Moses said to the Lord, “Pardon your servant, Lord. I have never been eloquent, neither in the past nor since you have spoken to your servant. I am slow of speech and tongue.”
The Lord said to him, “Who gave human beings their mouths? Who makes them deaf or mute? Who gives them sight or makes them blind? Is it not I, the Lord? Now go; I will help you speak and will teach you what to say.” Exodus 4:10-12
Today we look at the other part of being safe and effective in helping others- being effective. Having the right attitude, being safe, is a necessary component of helping others. However, it is not sufficient to simply have the correct attitude. One needs some tools to be effective in the helping process. I have found, and research confirms, that asking questions in a meaningful and sincere manner, is important in the healing process. Coming alongside the person who needs some support is best achieved by interest in learning the space where someone is at that time. It is not our job to take someone where WE think they need to go. It is our job to get to know their journey well enough, and earn the right to involve ourselves with them in that journey. This can take time and patience, and that is at times a sacrifice.
Genuine interest is, in itself, healing. Questions about background, interests, desires, and hopes are important in establishing rapport and credibility. This is not a feigned interest. If it is not genuine, let someone else be the helper.
Questions then can open up the areas of discussion which need to be pursued. A small sample of questions might be- “What would you like to do in this situation?”; “What is stopping you from doing that?”; “What have you tried?” ; “What is your biggest fear?”; “Who do you usually talk to about such things?” Such questions are just an example of ways to get at deeper issues which may be weighing on the person in need.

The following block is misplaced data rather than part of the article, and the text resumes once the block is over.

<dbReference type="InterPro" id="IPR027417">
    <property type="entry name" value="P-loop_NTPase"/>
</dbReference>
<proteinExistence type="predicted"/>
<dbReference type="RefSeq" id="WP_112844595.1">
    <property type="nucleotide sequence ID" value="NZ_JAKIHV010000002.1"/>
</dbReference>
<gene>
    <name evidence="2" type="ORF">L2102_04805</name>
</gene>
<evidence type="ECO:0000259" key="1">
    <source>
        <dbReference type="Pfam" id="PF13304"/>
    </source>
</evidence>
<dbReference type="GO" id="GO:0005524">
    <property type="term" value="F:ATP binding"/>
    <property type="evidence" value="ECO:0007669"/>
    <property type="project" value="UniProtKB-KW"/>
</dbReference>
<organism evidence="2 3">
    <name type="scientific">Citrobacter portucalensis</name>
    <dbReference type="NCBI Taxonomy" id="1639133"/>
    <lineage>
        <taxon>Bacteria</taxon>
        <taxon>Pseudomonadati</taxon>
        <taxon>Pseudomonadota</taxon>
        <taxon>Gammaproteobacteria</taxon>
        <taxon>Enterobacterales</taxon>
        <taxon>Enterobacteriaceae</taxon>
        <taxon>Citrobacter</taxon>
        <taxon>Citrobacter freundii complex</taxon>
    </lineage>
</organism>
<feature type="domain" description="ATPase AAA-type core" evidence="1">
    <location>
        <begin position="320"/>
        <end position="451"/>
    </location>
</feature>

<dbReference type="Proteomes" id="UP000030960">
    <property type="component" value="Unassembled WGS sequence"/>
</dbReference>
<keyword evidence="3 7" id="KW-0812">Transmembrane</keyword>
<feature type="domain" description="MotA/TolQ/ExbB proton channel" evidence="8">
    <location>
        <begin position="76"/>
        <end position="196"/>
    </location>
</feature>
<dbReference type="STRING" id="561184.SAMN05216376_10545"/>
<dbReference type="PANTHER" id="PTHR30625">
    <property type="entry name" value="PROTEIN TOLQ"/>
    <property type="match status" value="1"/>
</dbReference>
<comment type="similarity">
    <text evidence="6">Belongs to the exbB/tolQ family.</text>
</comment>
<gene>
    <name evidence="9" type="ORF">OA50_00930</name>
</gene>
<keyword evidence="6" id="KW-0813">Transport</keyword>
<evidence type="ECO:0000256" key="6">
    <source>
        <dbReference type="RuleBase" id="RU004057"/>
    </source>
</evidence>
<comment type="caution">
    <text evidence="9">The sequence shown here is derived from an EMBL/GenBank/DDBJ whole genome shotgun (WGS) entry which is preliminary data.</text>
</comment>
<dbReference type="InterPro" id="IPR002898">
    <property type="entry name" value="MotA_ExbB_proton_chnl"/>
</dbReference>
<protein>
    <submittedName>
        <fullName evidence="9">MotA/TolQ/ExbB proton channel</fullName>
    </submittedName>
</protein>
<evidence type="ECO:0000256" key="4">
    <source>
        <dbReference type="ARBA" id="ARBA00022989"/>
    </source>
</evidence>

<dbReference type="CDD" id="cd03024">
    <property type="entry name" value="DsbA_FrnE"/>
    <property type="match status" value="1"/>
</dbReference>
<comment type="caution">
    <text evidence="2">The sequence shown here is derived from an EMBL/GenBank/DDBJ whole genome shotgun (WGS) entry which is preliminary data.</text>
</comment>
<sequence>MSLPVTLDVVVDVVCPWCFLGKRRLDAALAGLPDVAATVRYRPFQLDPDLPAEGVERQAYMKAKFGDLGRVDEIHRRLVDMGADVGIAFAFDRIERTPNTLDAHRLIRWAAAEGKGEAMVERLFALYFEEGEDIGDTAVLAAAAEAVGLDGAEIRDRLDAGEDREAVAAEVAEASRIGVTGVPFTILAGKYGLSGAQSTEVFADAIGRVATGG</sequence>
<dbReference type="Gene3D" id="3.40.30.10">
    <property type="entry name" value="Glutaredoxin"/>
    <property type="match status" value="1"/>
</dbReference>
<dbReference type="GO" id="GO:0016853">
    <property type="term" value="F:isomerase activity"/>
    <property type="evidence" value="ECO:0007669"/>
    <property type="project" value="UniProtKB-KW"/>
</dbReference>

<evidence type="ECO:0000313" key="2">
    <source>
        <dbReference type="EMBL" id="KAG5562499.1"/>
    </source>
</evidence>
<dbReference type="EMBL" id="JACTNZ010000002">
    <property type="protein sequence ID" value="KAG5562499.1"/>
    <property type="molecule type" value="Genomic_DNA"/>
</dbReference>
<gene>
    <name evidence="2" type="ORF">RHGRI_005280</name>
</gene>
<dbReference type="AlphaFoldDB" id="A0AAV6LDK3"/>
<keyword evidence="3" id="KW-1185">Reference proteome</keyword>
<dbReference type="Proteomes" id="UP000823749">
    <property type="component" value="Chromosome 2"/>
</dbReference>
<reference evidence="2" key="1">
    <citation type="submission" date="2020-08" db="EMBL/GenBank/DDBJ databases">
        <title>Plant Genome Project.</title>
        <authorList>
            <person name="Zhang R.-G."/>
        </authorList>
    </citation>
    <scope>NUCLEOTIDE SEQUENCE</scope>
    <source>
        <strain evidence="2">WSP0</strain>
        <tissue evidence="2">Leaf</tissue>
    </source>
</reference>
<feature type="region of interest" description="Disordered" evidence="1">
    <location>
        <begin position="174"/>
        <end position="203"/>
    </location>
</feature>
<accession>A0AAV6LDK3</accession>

I believe that the best kid of ability is availability. Showing up and being available is critically important. Questions are the ways to unlock the best resources for the person we are helping. That is, letting them know that they possess the answers to their own problems- we are just facilitating the help.
Warmth is a key in gaining rapport. I define warmth as effective non-verbal communication. We are seen as being warm through our non-verbals, mostly. That is- eye contact, smiles, nodding our head to let people know we are with them, and body posture that is open and welcoming.
I loved the response that God gave to Moses at the burning bush when Moses, so unsure of himself, believed that he was not the right person for the job of leading the Israelites. In the passage from Exodus, above, God essentially told Moses, “You be available, I am able”
That is the approach I like. We just need to be really available, and God can do his work through us.
Prayer: Thank you Lord for giving us the privilege to serve others. You are able as we submit, Amen.